I was grief-stricken that she died, but I had and have no regrets about my decision, although to this day, I can barely even write about it. I made the right choice for her, but it’s one of the most difficult, if not the most difficult decision I’ve ever made.

Oddly, I remember snippets of that time vividly, like they are burned in my memory for eternity, but much of the rest is extremely blurry.

After she died, they took me to a non-maternity floor of the hospital, thankfully. The nurses tried to be extra nice to me, bringing me books, flowers, boxes and boxes of tissues, and medicine.  I fell into a fitful, medicated sleep.

The next day, I asked about funeral arrangements to be made for the baby. The nurse looked at me strangely, said she didn’t know and would ask.  The doctor visited and I asked him.  He said he would check, but I was unclear who he was checking with, or why.

He left and returned, telling me that the baby had already “been taken care of.”

“Been taken care of????”

What did that mean?

They told me that because the baby was under a pound, she never officially “lived” so she never “died” so the body didn’t need to be buried and has already been “taken care of.” They tried to explain it in a way that inferred “this is really for the best,  you know.”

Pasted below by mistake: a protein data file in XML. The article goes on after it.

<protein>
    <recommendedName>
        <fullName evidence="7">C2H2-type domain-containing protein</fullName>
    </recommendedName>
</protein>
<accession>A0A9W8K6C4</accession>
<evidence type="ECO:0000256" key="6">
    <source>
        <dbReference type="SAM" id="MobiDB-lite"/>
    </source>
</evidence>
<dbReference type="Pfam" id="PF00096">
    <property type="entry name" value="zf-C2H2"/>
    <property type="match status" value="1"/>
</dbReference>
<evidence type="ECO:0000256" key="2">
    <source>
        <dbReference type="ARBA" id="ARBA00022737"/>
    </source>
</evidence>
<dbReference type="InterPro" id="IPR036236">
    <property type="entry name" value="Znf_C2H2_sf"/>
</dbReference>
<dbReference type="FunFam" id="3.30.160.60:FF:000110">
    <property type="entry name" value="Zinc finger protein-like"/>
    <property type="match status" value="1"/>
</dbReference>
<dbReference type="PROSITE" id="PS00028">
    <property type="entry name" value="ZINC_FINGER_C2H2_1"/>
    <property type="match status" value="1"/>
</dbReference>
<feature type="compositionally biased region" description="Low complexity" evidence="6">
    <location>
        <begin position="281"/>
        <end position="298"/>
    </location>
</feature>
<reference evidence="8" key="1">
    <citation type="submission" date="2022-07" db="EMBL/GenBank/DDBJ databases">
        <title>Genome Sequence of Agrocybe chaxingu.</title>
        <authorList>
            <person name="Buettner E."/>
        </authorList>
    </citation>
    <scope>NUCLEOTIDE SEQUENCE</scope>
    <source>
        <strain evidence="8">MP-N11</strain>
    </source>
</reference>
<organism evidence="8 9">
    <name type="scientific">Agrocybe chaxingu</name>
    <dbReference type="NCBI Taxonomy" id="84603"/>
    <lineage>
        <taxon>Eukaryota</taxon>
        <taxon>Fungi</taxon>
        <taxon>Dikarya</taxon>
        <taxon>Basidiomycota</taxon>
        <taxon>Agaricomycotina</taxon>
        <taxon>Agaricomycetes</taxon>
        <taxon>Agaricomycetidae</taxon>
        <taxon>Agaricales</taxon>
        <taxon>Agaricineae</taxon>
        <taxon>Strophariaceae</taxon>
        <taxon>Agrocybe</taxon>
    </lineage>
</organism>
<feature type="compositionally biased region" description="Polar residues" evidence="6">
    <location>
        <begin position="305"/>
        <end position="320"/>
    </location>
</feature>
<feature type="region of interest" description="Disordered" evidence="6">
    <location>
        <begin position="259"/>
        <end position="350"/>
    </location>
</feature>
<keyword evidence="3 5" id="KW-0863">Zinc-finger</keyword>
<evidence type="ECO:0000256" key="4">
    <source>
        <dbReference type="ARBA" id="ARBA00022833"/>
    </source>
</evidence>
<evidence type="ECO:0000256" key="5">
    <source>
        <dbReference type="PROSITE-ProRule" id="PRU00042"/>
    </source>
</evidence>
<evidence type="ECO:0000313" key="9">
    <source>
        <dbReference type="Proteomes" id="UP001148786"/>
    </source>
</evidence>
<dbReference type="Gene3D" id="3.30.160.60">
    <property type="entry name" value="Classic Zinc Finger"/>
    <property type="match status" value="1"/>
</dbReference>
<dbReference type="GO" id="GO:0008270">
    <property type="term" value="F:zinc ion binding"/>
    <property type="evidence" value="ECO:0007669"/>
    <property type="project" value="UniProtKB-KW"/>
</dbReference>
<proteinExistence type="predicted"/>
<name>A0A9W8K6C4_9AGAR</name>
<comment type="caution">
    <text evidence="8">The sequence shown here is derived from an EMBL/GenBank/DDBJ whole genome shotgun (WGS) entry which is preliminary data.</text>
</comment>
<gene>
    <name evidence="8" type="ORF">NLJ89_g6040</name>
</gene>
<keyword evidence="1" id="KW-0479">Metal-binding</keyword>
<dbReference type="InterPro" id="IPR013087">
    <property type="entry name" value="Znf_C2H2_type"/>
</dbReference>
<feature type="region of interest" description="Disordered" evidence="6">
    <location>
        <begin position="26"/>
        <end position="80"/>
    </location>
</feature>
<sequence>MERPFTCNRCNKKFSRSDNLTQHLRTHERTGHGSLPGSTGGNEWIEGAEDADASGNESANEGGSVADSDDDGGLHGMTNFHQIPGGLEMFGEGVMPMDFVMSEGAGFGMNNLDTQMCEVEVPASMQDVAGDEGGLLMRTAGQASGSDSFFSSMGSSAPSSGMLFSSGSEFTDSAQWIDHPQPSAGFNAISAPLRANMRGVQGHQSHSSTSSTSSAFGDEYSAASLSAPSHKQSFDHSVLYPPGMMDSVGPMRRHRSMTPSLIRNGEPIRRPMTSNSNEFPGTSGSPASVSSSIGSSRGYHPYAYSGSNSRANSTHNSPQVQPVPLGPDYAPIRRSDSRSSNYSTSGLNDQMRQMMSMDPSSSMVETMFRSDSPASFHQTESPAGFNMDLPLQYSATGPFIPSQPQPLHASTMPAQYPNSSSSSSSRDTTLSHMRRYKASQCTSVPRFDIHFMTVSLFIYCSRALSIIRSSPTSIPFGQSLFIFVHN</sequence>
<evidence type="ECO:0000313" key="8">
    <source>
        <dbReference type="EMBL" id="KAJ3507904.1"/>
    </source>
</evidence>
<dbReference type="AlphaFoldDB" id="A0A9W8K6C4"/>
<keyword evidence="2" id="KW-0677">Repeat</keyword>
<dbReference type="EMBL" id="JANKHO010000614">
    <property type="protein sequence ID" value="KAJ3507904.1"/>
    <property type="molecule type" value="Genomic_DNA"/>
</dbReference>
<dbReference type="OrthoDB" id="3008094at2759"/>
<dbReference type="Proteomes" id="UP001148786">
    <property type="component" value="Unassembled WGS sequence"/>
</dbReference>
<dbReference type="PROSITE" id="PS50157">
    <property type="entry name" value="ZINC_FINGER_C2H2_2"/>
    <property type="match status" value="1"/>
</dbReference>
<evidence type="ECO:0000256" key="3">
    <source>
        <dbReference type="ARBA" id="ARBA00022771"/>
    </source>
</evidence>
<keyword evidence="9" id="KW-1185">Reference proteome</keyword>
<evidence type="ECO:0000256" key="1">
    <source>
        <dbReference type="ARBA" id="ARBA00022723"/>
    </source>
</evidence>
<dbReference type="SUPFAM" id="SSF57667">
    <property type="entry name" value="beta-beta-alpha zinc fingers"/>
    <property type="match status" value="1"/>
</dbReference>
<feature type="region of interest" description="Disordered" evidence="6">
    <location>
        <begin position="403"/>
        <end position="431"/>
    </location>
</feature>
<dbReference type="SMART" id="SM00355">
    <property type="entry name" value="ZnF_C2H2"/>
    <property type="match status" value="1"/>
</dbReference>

No, I didn’t know.

I became hysterical. They gave me a shot of some kind.  I was still hysterical but in a slow motion blurry dream.

I screamed and wailed.

“NO, NO, NOOOOOoooo.”

It was bad enough that my child was born too early and died. It was bad enough that I held her in death.  It was bad enough already.  But now this too?

They disposed of her like trash – never even thinking to ask me or anyone else in the family?  Really????  How could they do that???

I was insistent that they find my child, again hysterical.  My mother told me it was “too late,” whatever that meant.  They had what, already emptied the trash and couldn’t go through the dumpster?

They gave me another shot of something. They gave mother, who was also very upset, a pill.  My husband had gone back to work, or someplace, leaving me and my mother to deal with the aftermath.  It was over as far as he was concerned and this was all “women’s drama.”  He was soon-to-be an x-husband.

As far as the medical community was concerned, I was the problem, and I needed to be sedated. I should have gotten up and walked out to search for my child, but I had lost too much blood and was too weak and ill and traumatized – not to mention, I was already sedated and hooked up to IVs.